Heading up to Wolf Creek Pass, Colorado (10,857 ft.) in the San Juan Mountains between Pagosa Springs and South Park, Colorado.
Climbing up Wolf Creek Pass with two lanes was not too bad, but coming down with a single lane and a big rig truck slowed me down. I guess the mountains are the time limiting factor that had Google Maps suggesting a faster route through New Mexico.
Wolf Creek Pass (10,857 ft.) Colorado Highway 160.
Wolf Creek Pass was the only real climb of the 300 mile drive. If you have not driven the high plateau lands before, then you might be surprised to learn how far you can drive on relatively flat land in the high mountains. Highway 160 East is relatively flat for about 100 miles after coming down Wolf Creek Pass with speed limit at 65 much of the way and many drivers (not me ) going faster.
Colorado Highway 160 is one of the most scenic drives I have taken in my trips across Colorado. Interstate 70 is the fast route through the Colorado Rockies. Highway 160 has the vantage point of seeing the Rockies from miles away and in better perspective than I-70.
Rocky Mountains view from Alamosa.
In Alamosa I stopped again for a bathroom break. Coffee, juice and lots of water were taking its toll on my bladder. Then, pulling out of the McDonald’s parking lot, I noticed an auto parts store across the street. And across the street from the auto parts store was a car service shop.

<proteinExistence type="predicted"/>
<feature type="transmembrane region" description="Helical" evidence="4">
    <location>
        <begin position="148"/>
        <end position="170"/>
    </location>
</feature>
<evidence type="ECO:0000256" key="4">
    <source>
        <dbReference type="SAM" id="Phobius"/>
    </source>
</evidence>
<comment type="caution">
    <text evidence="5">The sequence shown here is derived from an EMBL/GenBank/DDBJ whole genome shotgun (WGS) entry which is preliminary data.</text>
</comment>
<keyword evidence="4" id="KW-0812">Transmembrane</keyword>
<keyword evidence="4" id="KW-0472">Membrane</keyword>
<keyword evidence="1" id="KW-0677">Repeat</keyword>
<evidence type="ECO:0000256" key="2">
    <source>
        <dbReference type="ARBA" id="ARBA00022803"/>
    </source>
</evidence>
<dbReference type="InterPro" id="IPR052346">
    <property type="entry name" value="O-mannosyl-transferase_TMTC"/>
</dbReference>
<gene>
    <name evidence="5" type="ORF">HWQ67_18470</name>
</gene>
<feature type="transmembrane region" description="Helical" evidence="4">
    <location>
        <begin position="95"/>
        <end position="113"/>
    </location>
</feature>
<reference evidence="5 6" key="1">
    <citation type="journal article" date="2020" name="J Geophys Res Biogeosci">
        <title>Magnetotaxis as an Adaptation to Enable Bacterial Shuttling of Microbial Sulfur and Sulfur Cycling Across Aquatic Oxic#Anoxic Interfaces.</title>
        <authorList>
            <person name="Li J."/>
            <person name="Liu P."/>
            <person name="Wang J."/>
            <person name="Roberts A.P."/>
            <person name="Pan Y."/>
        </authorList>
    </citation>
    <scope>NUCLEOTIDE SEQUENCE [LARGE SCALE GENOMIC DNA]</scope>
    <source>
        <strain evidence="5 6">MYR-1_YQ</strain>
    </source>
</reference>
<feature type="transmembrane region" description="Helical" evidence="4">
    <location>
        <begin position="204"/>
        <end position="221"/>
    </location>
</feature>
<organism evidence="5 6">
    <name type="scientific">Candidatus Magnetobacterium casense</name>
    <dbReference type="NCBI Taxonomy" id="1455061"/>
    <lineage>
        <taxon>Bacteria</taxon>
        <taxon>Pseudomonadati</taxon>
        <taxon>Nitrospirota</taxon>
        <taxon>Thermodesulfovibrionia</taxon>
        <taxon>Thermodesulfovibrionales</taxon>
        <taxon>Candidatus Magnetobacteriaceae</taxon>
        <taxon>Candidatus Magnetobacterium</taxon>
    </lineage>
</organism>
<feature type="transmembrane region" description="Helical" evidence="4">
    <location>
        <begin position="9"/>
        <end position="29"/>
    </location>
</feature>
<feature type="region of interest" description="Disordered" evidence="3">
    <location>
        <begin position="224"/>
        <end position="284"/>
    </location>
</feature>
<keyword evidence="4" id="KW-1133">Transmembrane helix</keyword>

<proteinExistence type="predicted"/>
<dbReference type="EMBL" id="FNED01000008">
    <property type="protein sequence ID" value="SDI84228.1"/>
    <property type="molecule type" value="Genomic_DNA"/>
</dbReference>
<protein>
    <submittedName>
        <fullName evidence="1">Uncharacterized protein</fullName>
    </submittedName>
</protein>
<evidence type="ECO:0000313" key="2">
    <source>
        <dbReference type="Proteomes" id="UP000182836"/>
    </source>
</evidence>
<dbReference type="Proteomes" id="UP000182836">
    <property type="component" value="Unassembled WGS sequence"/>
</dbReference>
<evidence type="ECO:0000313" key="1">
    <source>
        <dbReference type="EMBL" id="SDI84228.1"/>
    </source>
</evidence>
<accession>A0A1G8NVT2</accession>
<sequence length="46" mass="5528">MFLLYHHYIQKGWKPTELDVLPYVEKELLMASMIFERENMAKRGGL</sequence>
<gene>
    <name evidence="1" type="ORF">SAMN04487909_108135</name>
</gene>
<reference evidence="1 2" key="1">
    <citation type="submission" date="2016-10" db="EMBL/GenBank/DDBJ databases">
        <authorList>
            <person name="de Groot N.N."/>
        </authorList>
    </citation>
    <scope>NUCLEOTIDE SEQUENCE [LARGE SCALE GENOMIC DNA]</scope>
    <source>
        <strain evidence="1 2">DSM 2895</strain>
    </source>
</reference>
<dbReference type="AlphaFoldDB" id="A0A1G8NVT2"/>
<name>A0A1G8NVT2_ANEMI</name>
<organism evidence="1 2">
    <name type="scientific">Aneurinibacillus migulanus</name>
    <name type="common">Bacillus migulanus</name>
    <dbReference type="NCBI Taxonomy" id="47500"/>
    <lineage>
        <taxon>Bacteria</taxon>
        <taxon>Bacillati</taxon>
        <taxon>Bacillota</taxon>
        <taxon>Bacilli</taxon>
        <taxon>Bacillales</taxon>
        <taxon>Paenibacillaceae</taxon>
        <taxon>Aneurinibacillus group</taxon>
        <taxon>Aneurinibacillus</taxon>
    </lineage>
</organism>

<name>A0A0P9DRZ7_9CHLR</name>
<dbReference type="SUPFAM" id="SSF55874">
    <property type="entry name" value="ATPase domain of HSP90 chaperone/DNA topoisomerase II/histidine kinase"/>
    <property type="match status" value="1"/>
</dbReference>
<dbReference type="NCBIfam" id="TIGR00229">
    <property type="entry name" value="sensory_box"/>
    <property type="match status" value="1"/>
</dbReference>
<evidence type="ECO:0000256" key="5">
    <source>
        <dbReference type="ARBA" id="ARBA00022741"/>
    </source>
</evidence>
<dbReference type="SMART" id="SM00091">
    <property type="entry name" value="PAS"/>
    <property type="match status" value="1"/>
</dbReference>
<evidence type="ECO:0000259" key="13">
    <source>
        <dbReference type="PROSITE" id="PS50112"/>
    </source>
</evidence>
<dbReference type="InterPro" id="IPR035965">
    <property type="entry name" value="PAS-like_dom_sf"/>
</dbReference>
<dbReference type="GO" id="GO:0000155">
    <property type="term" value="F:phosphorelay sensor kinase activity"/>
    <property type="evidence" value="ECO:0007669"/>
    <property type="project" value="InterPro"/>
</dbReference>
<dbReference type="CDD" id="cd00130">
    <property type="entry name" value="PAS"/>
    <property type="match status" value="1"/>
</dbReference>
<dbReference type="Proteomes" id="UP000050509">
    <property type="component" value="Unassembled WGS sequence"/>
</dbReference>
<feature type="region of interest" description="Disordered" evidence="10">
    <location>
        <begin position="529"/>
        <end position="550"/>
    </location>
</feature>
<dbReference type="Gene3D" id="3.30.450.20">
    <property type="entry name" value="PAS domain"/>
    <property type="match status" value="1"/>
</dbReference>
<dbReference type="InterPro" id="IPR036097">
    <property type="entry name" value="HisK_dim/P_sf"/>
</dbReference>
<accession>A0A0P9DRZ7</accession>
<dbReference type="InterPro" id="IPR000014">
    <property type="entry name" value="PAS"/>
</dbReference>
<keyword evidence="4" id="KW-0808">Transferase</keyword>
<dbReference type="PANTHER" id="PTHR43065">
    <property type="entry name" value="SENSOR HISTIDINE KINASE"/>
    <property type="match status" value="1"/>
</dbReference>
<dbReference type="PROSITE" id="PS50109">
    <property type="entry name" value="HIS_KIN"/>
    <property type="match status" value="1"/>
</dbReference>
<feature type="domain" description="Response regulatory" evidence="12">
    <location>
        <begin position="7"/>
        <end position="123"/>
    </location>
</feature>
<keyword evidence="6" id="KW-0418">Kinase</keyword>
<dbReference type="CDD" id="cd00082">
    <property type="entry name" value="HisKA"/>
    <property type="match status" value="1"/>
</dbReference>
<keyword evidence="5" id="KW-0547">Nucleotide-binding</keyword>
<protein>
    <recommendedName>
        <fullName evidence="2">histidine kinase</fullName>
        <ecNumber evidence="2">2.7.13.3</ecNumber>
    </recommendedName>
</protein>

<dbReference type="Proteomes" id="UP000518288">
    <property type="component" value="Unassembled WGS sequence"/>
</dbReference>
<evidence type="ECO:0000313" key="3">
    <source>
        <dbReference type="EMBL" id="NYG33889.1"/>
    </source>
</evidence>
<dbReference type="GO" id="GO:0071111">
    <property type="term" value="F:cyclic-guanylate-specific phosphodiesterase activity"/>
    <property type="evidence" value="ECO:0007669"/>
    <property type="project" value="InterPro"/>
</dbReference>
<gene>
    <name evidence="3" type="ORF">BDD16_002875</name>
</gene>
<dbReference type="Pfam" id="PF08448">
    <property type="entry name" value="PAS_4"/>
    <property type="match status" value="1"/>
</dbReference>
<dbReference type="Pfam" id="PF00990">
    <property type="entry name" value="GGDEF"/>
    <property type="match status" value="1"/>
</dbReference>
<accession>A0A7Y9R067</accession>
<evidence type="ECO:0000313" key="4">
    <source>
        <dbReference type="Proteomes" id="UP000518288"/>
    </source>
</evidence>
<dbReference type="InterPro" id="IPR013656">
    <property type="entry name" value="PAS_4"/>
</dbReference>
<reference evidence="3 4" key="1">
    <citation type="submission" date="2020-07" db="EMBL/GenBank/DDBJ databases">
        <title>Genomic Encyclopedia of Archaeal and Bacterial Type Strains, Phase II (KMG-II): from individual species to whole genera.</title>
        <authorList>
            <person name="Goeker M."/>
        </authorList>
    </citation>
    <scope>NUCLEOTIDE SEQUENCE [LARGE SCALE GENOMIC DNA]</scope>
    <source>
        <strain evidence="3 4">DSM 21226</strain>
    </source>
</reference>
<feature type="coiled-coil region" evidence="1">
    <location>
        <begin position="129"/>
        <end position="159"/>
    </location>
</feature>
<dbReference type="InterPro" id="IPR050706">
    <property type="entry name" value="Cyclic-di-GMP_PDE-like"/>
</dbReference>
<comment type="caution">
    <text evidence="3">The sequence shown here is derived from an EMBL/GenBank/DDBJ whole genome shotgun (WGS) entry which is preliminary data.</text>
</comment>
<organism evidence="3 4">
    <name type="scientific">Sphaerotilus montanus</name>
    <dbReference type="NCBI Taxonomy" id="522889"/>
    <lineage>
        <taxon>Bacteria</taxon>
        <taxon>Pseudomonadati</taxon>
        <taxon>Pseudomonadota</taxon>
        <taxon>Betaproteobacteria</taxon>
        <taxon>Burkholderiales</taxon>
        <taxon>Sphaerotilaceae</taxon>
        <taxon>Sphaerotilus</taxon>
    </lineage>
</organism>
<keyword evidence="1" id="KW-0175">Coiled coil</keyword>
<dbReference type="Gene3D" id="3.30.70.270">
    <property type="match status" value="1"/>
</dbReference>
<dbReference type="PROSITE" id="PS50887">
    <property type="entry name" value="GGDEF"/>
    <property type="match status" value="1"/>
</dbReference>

Thirty minutes later I was back on the road with a working headlight thanks to the kindness of Town & Country Auto Mall in Alamosa. Big shout out to those guys.
While the young mechanic was fixing the headlight, he asked if I had been to Great Sand Dunes National Park. He commented that it might not be that interesting to me since I was from California and probably had already seen sand dunes.
In fact, I grew up in the sand dunes of Monterey Bay and spent many a day losing myself deep in the dunes when I was a teenager in the 1970s; before they built the Highway 1 freeway closer to the beach dunes in Marina and the remaining sand dunes were turned into California State Parks with restricted access to allow dune plant restoration.
With the car back in working order, I was ready to speed on to Colorado Springs. Turns out that I probably did not get delayed at all from the thirty minute auto service stop since right outside Alamosa there was a car rollover wreck just being cleared from the highway.